He does take on temporary drivers from time to time, he says. "But we tend to get one who is really good, then another who costs us money and slows us down. Recently, we had someone who had a crash they didn't tell us about, and many don't know their way around."

So what about delegation? "It sounds great in theory, but in practice, I find it hard," admits Mr Jay. "In any case, all my staff are already fulfilling their roles."

He believes his strengths include being well organised, self-motivated and capable of planning in advance for the sporadic nature of the firm's cashflow. But his main weakness, he says, is that he had no management experience before setting up Rapid Hire Service.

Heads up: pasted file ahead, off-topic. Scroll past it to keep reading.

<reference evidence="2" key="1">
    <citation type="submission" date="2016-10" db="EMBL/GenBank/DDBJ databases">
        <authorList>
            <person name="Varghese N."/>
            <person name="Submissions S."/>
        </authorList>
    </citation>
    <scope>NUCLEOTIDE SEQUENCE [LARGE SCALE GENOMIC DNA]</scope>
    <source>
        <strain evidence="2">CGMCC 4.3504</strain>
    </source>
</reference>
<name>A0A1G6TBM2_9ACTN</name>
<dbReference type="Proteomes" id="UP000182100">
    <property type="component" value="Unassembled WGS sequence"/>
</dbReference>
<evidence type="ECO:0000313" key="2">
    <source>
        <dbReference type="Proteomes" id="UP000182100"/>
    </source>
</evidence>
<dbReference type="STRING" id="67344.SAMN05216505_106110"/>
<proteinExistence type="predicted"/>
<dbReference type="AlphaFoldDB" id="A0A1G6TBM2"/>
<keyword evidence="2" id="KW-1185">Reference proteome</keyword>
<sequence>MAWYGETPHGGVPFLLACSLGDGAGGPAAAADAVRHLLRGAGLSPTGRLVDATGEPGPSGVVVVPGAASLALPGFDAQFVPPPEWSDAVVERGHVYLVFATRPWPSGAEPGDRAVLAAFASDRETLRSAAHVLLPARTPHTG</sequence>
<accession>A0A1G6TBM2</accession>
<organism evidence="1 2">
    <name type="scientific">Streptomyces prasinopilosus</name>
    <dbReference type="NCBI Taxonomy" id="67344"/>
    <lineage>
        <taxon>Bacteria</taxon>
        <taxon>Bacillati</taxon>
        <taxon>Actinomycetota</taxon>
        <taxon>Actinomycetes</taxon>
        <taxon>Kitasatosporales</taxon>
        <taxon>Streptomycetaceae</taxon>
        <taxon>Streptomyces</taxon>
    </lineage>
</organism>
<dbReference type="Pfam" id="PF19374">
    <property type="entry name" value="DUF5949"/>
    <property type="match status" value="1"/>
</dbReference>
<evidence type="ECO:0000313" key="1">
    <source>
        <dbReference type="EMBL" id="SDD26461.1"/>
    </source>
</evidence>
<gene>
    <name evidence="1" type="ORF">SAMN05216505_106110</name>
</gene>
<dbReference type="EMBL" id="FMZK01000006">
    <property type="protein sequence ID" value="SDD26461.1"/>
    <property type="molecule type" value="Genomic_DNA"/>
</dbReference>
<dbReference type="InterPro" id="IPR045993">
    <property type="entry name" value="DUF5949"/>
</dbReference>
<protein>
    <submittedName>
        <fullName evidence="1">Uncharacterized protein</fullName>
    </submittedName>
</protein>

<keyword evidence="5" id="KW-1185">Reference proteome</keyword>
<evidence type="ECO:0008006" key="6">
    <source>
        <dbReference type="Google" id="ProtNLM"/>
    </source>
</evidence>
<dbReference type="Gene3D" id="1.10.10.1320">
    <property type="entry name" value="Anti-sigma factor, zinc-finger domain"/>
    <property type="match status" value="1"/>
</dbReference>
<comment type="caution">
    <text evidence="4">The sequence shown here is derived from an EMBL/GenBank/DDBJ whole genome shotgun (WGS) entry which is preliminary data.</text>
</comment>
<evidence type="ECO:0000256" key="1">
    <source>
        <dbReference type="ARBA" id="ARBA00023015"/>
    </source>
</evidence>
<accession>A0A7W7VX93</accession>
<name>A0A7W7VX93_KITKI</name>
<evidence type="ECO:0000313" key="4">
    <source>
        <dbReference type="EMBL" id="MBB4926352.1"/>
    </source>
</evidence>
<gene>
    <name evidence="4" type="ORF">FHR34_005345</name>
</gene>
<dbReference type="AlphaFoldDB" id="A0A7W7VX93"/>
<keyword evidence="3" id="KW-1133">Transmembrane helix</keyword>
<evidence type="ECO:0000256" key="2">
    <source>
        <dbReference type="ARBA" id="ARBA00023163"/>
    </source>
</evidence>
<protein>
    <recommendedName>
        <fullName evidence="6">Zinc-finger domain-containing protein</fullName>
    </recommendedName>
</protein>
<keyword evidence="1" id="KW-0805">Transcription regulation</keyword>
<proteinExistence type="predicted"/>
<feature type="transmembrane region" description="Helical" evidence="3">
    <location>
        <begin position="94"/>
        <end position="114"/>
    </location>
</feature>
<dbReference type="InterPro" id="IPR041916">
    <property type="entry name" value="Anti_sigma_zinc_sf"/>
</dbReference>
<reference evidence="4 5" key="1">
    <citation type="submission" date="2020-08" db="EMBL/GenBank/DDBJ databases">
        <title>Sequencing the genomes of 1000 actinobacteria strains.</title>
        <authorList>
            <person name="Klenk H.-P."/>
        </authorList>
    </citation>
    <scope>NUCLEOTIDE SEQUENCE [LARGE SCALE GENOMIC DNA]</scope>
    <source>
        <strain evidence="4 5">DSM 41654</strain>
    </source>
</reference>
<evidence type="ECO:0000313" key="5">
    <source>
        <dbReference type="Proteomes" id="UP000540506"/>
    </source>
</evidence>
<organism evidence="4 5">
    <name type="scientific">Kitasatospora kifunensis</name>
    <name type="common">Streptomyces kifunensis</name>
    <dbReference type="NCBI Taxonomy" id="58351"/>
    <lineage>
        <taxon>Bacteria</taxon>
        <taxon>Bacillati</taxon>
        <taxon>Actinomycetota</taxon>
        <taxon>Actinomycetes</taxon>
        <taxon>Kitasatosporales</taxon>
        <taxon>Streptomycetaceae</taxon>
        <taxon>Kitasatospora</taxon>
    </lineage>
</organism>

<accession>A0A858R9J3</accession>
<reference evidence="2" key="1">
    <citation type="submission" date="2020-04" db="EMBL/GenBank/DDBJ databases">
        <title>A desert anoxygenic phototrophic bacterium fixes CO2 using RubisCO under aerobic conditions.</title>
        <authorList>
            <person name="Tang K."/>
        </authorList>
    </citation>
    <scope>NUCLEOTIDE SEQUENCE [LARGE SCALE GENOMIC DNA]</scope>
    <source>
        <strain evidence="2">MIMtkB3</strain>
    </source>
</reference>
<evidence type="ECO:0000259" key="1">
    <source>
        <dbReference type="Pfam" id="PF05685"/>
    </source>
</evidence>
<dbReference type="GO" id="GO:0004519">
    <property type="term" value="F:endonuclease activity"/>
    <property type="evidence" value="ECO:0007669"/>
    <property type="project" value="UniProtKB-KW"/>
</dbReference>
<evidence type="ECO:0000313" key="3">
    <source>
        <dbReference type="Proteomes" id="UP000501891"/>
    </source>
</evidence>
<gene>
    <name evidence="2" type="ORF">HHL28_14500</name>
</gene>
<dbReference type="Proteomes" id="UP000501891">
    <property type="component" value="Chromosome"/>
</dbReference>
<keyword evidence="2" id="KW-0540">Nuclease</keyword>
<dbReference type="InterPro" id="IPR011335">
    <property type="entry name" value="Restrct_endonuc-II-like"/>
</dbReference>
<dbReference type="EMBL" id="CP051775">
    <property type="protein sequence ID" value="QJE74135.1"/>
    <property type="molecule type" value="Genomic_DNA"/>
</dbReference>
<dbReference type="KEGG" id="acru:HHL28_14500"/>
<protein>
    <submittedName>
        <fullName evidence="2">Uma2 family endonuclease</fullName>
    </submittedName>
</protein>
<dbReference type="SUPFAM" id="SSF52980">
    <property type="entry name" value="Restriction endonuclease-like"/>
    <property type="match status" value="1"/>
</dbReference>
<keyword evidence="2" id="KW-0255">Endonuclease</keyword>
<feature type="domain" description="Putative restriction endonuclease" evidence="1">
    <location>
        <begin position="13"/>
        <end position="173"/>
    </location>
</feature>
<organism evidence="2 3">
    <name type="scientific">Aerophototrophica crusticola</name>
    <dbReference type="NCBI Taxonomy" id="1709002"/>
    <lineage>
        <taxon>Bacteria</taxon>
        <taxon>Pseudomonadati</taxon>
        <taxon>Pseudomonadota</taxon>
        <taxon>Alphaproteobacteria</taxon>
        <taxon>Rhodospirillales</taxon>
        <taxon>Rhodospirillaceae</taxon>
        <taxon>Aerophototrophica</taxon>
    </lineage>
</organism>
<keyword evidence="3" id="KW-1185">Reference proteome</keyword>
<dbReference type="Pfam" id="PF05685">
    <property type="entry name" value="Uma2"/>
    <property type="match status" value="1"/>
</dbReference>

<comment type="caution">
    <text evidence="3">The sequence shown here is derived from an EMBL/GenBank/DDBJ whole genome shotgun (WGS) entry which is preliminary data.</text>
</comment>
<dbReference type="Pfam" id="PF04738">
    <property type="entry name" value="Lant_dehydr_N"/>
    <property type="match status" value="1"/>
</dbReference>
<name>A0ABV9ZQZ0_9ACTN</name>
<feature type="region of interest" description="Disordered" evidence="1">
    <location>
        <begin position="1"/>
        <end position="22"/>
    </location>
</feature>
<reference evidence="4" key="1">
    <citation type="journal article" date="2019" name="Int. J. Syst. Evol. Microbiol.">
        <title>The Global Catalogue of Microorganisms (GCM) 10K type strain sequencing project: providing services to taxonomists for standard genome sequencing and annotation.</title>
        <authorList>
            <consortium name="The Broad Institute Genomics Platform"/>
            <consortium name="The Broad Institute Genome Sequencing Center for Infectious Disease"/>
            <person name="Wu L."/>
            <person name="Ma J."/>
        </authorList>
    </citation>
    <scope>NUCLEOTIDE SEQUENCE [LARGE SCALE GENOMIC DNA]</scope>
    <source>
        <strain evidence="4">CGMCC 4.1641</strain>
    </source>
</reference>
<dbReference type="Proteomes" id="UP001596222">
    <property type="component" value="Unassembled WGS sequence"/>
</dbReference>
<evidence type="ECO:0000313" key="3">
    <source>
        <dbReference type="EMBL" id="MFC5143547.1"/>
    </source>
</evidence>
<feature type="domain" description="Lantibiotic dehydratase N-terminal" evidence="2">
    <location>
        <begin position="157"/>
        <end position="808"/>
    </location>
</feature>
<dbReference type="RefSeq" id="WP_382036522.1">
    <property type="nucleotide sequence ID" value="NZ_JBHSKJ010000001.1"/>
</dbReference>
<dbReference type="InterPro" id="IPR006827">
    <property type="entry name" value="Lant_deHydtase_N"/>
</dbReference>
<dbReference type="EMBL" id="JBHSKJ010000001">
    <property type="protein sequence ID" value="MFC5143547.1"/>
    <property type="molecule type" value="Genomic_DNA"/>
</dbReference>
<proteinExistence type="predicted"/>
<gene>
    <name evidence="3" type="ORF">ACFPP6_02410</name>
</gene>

Rapid Hire Service, 020 8561 8830.

WHAT THE EXPERTS SAY

Alexandra Jones, senior researcher, The Work Foundation (the research and management consultancy)

"Mr Jay has the classic problem faced by many small firms: how do you expand in a controlled way? This is not so much a question of achieving a work-life balance as of getting the professional advice needed to manage the expansion of his business. At the moment he's doing the work of two people, and using his evenings, weekends and holidays to focus on the company's future.

"Employing an operations director might help here as I am presuming he already uses outside financial and accountancy advice. That would free up his time to focus on strategic decision-making rather than short-term delivery of the business, and in this way he would maximise his own personal efficiency.